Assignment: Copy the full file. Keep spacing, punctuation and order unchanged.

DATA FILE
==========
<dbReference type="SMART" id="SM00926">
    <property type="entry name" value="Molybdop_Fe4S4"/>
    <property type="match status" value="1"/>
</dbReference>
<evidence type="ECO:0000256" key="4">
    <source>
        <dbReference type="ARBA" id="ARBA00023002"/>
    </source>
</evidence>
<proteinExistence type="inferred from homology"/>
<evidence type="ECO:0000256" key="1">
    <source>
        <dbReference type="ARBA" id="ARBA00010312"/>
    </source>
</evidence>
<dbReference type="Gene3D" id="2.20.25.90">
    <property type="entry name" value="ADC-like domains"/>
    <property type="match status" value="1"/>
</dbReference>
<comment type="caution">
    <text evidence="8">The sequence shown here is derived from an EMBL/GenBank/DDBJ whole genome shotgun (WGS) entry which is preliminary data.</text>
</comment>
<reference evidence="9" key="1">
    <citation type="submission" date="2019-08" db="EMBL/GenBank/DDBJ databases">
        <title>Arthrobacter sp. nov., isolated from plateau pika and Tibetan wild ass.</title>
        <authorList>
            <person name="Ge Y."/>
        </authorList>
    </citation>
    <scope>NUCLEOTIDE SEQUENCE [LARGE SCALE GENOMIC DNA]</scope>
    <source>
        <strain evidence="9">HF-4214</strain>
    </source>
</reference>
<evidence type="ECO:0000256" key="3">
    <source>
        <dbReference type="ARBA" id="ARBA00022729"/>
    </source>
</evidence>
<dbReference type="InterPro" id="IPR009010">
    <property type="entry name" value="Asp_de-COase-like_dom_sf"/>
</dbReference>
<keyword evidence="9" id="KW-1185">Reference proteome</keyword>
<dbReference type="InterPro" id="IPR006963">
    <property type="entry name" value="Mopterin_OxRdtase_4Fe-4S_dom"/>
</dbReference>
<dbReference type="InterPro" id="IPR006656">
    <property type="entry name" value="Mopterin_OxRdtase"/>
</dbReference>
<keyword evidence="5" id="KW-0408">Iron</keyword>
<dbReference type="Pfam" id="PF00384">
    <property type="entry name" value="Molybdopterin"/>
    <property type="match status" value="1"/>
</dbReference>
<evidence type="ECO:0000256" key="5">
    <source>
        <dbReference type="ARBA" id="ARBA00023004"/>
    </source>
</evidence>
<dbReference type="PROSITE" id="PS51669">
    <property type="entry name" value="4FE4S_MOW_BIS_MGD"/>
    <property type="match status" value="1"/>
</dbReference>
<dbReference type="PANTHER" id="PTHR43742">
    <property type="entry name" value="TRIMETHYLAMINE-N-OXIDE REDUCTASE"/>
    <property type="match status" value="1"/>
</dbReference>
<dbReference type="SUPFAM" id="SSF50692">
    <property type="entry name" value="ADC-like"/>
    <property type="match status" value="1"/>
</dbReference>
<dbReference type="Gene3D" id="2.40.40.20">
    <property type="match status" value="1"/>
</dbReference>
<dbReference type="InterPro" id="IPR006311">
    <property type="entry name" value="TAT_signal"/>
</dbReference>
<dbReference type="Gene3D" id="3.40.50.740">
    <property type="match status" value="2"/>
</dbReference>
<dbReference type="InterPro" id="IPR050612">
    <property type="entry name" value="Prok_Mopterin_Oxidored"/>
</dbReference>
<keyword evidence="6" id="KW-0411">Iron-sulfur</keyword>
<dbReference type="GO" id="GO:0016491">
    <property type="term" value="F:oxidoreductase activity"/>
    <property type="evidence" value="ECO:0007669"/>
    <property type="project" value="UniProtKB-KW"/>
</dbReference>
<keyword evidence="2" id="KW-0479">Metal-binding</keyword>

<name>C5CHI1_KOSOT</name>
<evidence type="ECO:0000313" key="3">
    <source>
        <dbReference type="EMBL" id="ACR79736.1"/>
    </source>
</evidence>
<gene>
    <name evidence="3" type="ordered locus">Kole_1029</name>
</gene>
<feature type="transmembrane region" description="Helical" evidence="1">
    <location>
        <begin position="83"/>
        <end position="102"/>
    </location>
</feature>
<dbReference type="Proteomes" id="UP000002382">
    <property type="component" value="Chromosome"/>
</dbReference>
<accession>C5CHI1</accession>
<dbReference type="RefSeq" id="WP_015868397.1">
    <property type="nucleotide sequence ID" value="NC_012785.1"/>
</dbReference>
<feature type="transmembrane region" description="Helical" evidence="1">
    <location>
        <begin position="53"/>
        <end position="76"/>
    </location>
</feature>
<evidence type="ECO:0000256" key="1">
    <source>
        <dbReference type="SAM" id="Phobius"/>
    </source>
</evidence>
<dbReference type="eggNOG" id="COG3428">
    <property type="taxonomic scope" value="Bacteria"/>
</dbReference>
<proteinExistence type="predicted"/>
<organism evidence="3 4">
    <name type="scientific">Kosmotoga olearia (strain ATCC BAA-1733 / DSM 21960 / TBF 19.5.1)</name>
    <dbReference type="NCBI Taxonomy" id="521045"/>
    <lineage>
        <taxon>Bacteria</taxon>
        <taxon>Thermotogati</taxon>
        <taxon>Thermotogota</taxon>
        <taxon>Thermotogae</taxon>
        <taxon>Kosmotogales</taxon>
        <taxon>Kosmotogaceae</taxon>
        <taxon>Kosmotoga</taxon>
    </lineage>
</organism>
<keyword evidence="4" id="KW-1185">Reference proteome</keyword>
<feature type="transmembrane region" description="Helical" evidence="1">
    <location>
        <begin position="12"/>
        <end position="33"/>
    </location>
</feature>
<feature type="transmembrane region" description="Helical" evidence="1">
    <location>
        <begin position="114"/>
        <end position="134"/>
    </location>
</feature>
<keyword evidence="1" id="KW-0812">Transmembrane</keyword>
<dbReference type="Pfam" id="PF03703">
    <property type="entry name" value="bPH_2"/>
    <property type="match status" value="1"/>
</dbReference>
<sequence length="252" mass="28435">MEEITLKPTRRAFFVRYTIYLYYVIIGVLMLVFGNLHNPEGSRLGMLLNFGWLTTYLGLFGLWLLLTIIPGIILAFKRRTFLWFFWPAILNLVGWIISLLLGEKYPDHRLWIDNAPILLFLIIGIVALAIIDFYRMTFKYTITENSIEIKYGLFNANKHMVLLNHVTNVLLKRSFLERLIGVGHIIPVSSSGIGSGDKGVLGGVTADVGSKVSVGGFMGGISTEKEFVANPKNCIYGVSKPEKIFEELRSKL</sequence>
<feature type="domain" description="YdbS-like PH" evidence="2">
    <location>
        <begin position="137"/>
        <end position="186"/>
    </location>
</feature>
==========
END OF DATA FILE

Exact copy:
<dbReference type="SMART" id="SM00926">
    <property type="entry name" value="Molybdop_Fe4S4"/>
    <property type="match status" value="1"/>
</dbReference>
<evidence type="ECO:0000256" key="4">
    <source>
        <dbReference type="ARBA" id="ARBA00023002"/>
    </source>
</evidence>
<proteinExistence type="inferred from homology"/>
<evidence type="ECO:0000256" key="1">
    <source>
        <dbReference type="ARBA" id="ARBA00010312"/>
    </source>
</evidence>
<dbReference type="Gene3D" id="2.20.25.90">
    <property type="entry name" value="ADC-like domains"/>
    <property type="match status" value="1"/>
</dbReference>
<comment type="caution">
    <text evidence="8">The sequence shown here is derived from an EMBL/GenBank/DDBJ whole genome shotgun (WGS) entry which is preliminary data.</text>
</comment>
<reference evidence="9" key="1">
    <citation type="submission" date="2019-08" db="EMBL/GenBank/DDBJ databases">
        <title>Arthrobacter sp. nov., isolated from plateau pika and Tibetan wild ass.</title>
        <authorList>
            <person name="Ge Y."/>
        </authorList>
    </citation>
    <scope>NUCLEOTIDE SEQUENCE [LARGE SCALE GENOMIC DNA]</scope>
    <source>
        <strain evidence="9">HF-4214</strain>
    </source>
</reference>
<evidence type="ECO:0000256" key="3">
    <source>
        <dbReference type="ARBA" id="ARBA00022729"/>
    </source>
</evidence>
<dbReference type="InterPro" id="IPR009010">
    <property type="entry name" value="Asp_de-COase-like_dom_sf"/>
</dbReference>
<keyword evidence="9" id="KW-1185">Reference proteome</keyword>
<dbReference type="InterPro" id="IPR006963">
    <property type="entry name" value="Mopterin_OxRdtase_4Fe-4S_dom"/>
</dbReference>
<dbReference type="InterPro" id="IPR006656">
    <property type="entry name" value="Mopterin_OxRdtase"/>
</dbReference>
<keyword evidence="5" id="KW-0408">Iron</keyword>
<dbReference type="Pfam" id="PF00384">
    <property type="entry name" value="Molybdopterin"/>
    <property type="match status" value="1"/>
</dbReference>
<evidence type="ECO:0000256" key="5">
    <source>
        <dbReference type="ARBA" id="ARBA00023004"/>
    </source>
</evidence>
<dbReference type="PROSITE" id="PS51669">
    <property type="entry name" value="4FE4S_MOW_BIS_MGD"/>
    <property type="match status" value="1"/>
</dbReference>
<dbReference type="PANTHER" id="PTHR43742">
    <property type="entry name" value="TRIMETHYLAMINE-N-OXIDE REDUCTASE"/>
    <property type="match status" value="1"/>
</dbReference>
<dbReference type="SUPFAM" id="SSF50692">
    <property type="entry name" value="ADC-like"/>
    <property type="match status" value="1"/>
</dbReference>
<dbReference type="Gene3D" id="2.40.40.20">
    <property type="match status" value="1"/>
</dbReference>
<dbReference type="InterPro" id="IPR006311">
    <property type="entry name" value="TAT_signal"/>
</dbReference>
<dbReference type="Gene3D" id="3.40.50.740">
    <property type="match status" value="2"/>
</dbReference>
<dbReference type="InterPro" id="IPR050612">
    <property type="entry name" value="Prok_Mopterin_Oxidored"/>
</dbReference>
<keyword evidence="6" id="KW-0411">Iron-sulfur</keyword>
<dbReference type="GO" id="GO:0016491">
    <property type="term" value="F:oxidoreductase activity"/>
    <property type="evidence" value="ECO:0007669"/>
    <property type="project" value="UniProtKB-KW"/>
</dbReference>
<keyword evidence="2" id="KW-0479">Metal-binding</keyword>

<name>C5CHI1_KOSOT</name>
<evidence type="ECO:0000313" key="3">
    <source>
        <dbReference type="EMBL" id="ACR79736.1"/>
    </source>
</evidence>
<gene>
    <name evidence="3" type="ordered locus">Kole_1029</name>
</gene>
<feature type="transmembrane region" description="Helical" evidence="1">
    <location>
        <begin position="83"/>
        <end position="102"/>
    </location>
</feature>
<dbReference type="Proteomes" id="UP000002382">
    <property type="component" value="Chromosome"/>
</dbReference>
<accession>C5CHI1</accession>
<dbReference type="RefSeq" id="WP_015868397.1">
    <property type="nucleotide sequence ID" value="NC_012785.1"/>
</dbReference>
<feature type="transmembrane region" description="Helical" evidence="1">
    <location>
        <begin position="53"/>
        <end position="76"/>
    </location>
</feature>
<evidence type="ECO:0000256" key="1">
    <source>
        <dbReference type="SAM" id="Phobius"/>
    </source>
</evidence>
<dbReference type="eggNOG" id="COG3428">
    <property type="taxonomic scope" value="Bacteria"/>
</dbReference>
<proteinExistence type="predicted"/>
<organism evidence="3 4">
    <name type="scientific">Kosmotoga olearia (strain ATCC BAA-1733 / DSM 21960 / TBF 19.5.1)</name>
    <dbReference type="NCBI Taxonomy" id="521045"/>
    <lineage>
        <taxon>Bacteria</taxon>
        <taxon>Thermotogati</taxon>
        <taxon>Thermotogota</taxon>
        <taxon>Thermotogae</taxon>
        <taxon>Kosmotogales</taxon>
        <taxon>Kosmotogaceae</taxon>
        <taxon>Kosmotoga</taxon>
    </lineage>
</organism>
<keyword evidence="4" id="KW-1185">Reference proteome</keyword>
<feature type="transmembrane region" description="Helical" evidence="1">
    <location>
        <begin position="12"/>
        <end position="33"/>
    </location>
</feature>
<feature type="transmembrane region" description="Helical" evidence="1">
    <location>
        <begin position="114"/>
        <end position="134"/>
    </location>
</feature>
<keyword evidence="1" id="KW-0812">Transmembrane</keyword>
<dbReference type="Pfam" id="PF03703">
    <property type="entry name" value="bPH_2"/>
    <property type="match status" value="1"/>
</dbReference>
<sequence length="252" mass="28435">MEEITLKPTRRAFFVRYTIYLYYVIIGVLMLVFGNLHNPEGSRLGMLLNFGWLTTYLGLFGLWLLLTIIPGIILAFKRRTFLWFFWPAILNLVGWIISLLLGEKYPDHRLWIDNAPILLFLIIGIVALAIIDFYRMTFKYTITENSIEIKYGLFNANKHMVLLNHVTNVLLKRSFLERLIGVGHIIPVSSSGIGSGDKGVLGGVTADVGSKVSVGGFMGGISTEKEFVANPKNCIYGVSKPEKIFEELRSKL</sequence>
<feature type="domain" description="YdbS-like PH" evidence="2">
    <location>
        <begin position="137"/>
        <end position="186"/>
    </location>
</feature>